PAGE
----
I am constantly reminding people to get their vaccines so to fight the COVID pandemic. Be it from our front yard when chatting with those who pass our way—though thankfully most everybody here is vaccinated–to encouraging complete strangers around the globe when paying a bill to get the shots.
This past week I had a question about my bill for Sirius radio and following the payment, I chatted with the woman for a couple of minutes. I could tell she was from abroad, and so asked where she lived.
“In the Philippines”.
I asked if she had taken a vaccine for the virus, and I could tell she was hesitant to know why I would ask, so I quickly added it was my hope that people around the globe would have access to the shots and be better able to fend off the virus. It was then she opened up and we had a quick and meaningful chat.
She talked of living in a small village where there are no shots for anyone, and how working from home has been “a blessing” as she has an older parent living with her, and trying to protect her from getting sick.
I told her of my desire to see our nation to be more robust with distributing shots worldwide. I wished her to remain safe and to seek out the vaccine when it reached her area. She then concluded the phone call with the following words.
“God bless you”.
At about the same time as that call was taking place James and I received a note from Manzoor, a friend from Pakistan. He, along with Ferit from Turkey, years back discovered at our dinner table how some of the traditional Thanksgiving foods are served and tasted. They both were in Madison at the time and studying as international students. That meal, and the conversation that evening, is a continuing reason to smile.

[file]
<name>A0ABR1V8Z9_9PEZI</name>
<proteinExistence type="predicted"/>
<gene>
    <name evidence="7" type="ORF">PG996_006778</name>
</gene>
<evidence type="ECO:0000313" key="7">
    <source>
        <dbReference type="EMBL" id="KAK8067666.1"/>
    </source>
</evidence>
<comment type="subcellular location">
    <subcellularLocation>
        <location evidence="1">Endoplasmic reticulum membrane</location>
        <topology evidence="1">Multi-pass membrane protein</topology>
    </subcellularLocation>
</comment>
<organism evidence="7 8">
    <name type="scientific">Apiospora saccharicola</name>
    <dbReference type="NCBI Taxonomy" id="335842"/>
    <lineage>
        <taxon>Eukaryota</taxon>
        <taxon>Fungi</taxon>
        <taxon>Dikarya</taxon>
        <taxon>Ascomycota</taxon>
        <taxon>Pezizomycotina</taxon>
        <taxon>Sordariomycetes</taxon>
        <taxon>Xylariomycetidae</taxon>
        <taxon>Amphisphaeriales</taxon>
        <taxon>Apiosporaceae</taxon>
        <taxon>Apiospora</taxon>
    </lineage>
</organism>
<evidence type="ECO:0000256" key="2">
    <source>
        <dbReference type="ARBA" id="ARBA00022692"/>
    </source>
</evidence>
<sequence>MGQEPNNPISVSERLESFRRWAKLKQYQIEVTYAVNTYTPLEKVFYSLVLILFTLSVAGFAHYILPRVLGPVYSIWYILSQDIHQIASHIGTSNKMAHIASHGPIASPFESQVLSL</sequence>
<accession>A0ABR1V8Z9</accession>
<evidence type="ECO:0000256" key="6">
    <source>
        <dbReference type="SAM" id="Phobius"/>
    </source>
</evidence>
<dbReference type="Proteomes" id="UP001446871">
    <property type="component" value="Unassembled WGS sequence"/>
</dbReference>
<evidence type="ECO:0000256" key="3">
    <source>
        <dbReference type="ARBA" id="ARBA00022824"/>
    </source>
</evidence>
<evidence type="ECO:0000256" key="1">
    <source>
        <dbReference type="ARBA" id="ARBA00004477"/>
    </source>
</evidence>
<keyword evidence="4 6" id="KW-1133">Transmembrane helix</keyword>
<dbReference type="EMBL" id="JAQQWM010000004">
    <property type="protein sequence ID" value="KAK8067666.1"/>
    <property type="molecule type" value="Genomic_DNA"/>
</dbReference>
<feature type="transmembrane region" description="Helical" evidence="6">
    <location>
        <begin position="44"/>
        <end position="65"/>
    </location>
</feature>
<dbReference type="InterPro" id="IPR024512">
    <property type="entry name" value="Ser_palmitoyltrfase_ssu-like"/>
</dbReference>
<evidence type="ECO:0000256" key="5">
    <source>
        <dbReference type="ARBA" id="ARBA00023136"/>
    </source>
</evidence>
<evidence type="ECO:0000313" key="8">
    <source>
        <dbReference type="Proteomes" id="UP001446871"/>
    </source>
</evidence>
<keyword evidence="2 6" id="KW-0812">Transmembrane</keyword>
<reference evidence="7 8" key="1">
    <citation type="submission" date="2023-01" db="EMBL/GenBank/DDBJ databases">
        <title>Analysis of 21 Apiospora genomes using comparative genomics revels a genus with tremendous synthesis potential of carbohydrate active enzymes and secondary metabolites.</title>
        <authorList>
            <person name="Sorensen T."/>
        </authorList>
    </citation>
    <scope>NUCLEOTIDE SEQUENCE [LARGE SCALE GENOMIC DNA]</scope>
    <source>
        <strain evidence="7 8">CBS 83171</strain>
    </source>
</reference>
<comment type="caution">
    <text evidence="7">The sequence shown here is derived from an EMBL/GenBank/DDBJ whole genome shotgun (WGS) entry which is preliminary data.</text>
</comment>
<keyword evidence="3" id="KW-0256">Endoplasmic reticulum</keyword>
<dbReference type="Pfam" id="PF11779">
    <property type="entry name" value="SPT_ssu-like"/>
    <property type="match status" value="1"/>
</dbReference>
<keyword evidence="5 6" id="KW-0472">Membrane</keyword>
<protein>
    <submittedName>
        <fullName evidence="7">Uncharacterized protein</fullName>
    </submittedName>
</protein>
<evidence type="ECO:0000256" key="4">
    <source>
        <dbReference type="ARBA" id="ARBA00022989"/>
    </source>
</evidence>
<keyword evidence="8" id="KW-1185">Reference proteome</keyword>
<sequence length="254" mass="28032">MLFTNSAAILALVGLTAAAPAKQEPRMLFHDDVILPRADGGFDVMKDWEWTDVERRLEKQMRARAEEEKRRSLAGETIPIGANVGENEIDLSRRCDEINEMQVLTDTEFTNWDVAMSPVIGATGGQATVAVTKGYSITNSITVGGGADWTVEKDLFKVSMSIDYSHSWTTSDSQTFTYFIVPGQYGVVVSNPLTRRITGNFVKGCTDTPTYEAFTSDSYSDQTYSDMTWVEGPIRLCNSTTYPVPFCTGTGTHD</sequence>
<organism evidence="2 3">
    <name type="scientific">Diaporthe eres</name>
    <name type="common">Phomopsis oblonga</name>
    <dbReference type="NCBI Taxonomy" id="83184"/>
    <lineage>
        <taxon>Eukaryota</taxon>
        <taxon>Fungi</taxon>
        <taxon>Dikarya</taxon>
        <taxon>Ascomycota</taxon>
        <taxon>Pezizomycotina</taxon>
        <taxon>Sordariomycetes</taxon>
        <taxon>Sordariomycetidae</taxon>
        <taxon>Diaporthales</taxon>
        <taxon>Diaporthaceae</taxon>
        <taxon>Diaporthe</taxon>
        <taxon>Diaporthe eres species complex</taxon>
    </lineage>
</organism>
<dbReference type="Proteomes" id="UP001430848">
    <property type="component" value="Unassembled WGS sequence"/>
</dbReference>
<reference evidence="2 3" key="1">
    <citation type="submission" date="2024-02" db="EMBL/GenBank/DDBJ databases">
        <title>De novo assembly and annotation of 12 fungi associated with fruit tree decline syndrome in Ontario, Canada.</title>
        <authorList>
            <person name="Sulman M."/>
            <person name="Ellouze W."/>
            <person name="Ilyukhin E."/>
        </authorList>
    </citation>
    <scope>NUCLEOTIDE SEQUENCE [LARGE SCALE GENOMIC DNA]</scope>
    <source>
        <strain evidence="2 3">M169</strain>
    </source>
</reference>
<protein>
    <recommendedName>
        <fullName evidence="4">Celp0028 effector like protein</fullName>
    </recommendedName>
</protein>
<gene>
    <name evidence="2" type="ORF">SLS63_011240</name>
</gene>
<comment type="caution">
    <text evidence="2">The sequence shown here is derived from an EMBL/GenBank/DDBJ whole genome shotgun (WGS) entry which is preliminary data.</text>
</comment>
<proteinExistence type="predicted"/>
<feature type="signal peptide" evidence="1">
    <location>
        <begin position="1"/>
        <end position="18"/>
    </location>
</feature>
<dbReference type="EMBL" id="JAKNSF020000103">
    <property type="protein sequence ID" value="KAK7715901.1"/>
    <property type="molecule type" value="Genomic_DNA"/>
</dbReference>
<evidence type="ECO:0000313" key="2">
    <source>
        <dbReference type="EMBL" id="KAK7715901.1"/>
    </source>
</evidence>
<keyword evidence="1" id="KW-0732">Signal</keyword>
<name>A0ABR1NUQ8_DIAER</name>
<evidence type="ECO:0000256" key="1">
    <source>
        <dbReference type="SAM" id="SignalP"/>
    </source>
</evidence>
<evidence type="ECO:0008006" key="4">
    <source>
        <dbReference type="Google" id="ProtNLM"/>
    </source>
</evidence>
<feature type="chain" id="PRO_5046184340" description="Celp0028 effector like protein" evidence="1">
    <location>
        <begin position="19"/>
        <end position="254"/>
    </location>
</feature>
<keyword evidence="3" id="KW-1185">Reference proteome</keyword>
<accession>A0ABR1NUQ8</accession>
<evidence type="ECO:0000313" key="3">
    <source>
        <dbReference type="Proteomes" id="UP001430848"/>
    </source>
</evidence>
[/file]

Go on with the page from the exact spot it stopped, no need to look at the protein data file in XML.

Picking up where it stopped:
The best part of his recent note was news of being vaccinated.
The weather must be nice in Madison these days. We experienced extremely hot weather last week but now it’s cooled down after a couple of heavy rains.
I had my first shot of the Sinovac vaccine, perhaps a Chinese manufactured one and the second is due on the 27th of this month. But overall things are all fine here as compared to other countries in the world. People generally are very well aware and follow all SOPs. The infection and death ratio is reducing day by day.
But despite all this scenario, anxious travelers care more about exploring the world. Our business did not suffer much and we had some business activity to survive. Last month, we entertained some international travelers including Americans. This boosted our confidence and now we see the good days returning.
In a previous note in 2020 he wrote the following.
I feel so very sorry about the loss of lives in the US. This is a very difficult time indeed for many families. No one might have anticipated about the pandemic and that the entire world would shut down. I think we should all take it positive and should learn from this time at least to prepare ourselves for any situation and to look after the needy fellows.
As such, I was very pleased to hear this news since for the general population in Pakistan there has long been a struggle with disinformation about vaccines that have been proven safe and effective. But we also know that problem plagues too many–and a growing segment at that–of the American population.
I am heartened that their government has set a goal of vaccinating between 45 million and 65 million people by the end of this year, and Pakistan recently announced plans to spend $1.1 billion to procure doses. With about 2% of their population now vaccinated, they have a long road ahead.
But I am super pleased that Manzoor is one of the citizens who is leading the way and proving why it matters to care for the greater good by getting vaccine shots.